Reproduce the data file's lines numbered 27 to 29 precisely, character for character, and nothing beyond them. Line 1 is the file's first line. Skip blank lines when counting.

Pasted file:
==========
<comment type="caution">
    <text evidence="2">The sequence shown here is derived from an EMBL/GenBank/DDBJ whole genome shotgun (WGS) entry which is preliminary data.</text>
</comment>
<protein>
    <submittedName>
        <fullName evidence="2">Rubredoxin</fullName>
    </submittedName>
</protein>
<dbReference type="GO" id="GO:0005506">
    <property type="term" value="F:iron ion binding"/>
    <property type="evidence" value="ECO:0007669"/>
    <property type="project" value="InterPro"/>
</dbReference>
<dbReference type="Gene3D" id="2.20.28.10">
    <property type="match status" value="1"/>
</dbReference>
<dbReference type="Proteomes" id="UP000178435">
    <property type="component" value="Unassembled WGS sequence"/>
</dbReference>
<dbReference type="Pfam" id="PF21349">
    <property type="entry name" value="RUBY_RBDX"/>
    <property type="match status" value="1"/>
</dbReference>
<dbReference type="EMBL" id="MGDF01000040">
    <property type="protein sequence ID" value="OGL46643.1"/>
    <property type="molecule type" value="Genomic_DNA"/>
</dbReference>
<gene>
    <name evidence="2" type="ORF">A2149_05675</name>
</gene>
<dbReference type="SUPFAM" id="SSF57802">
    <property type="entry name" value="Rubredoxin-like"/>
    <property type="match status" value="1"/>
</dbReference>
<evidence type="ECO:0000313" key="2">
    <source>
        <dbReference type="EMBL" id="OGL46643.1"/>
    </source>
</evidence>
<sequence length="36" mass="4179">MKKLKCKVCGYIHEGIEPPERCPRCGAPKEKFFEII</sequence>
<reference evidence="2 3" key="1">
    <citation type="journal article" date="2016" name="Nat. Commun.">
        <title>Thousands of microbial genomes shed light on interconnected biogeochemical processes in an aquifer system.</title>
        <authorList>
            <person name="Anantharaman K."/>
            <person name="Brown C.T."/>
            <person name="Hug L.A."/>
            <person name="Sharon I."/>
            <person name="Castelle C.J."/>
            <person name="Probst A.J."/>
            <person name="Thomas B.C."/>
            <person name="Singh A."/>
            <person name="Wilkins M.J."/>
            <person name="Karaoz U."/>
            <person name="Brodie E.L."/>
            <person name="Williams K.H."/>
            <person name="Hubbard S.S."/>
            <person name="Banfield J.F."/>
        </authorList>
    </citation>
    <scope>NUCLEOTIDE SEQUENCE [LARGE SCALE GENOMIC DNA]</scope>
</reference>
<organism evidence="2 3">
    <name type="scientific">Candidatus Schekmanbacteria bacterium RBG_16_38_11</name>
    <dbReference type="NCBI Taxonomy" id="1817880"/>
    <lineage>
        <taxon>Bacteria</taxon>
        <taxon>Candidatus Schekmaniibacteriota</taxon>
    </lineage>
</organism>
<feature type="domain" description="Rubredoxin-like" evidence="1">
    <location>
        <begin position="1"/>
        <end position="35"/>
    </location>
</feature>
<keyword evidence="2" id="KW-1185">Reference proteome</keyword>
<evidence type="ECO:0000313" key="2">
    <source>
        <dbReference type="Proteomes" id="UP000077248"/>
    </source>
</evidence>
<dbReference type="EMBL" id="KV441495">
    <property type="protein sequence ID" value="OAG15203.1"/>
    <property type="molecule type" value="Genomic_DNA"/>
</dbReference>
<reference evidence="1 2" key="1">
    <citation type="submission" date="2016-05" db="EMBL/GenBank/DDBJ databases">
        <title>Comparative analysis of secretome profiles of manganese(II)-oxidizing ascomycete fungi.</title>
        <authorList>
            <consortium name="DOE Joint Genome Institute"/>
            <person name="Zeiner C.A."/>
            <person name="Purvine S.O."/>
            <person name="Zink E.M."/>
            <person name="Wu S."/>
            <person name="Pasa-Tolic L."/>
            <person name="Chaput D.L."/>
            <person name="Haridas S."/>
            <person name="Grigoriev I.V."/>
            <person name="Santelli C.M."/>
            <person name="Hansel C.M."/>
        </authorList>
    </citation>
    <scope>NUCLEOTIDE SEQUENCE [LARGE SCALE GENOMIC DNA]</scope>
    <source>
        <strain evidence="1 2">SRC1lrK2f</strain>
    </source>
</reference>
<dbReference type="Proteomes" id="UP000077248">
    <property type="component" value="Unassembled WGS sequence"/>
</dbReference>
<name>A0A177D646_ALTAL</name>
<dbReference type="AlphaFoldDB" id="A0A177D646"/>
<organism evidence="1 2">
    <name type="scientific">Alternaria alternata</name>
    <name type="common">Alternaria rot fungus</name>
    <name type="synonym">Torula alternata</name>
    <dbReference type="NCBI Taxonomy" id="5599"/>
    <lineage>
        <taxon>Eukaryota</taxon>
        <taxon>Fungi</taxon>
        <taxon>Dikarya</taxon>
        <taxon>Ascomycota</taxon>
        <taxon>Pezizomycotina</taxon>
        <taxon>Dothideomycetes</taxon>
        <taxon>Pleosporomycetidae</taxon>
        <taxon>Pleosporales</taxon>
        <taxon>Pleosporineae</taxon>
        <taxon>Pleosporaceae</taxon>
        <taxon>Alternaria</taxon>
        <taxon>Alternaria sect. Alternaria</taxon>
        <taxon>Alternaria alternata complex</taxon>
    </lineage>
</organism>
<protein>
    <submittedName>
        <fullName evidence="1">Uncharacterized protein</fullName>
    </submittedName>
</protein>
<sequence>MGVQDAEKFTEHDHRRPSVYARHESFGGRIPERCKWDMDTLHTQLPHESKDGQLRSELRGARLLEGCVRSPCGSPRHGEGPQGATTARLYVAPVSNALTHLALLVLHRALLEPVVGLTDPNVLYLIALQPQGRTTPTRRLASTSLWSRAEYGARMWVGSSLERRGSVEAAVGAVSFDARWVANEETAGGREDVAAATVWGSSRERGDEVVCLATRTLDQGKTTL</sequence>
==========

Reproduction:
</dbReference>
<gene>
    <name evidence="2" type="ORF">A2149_05675</name>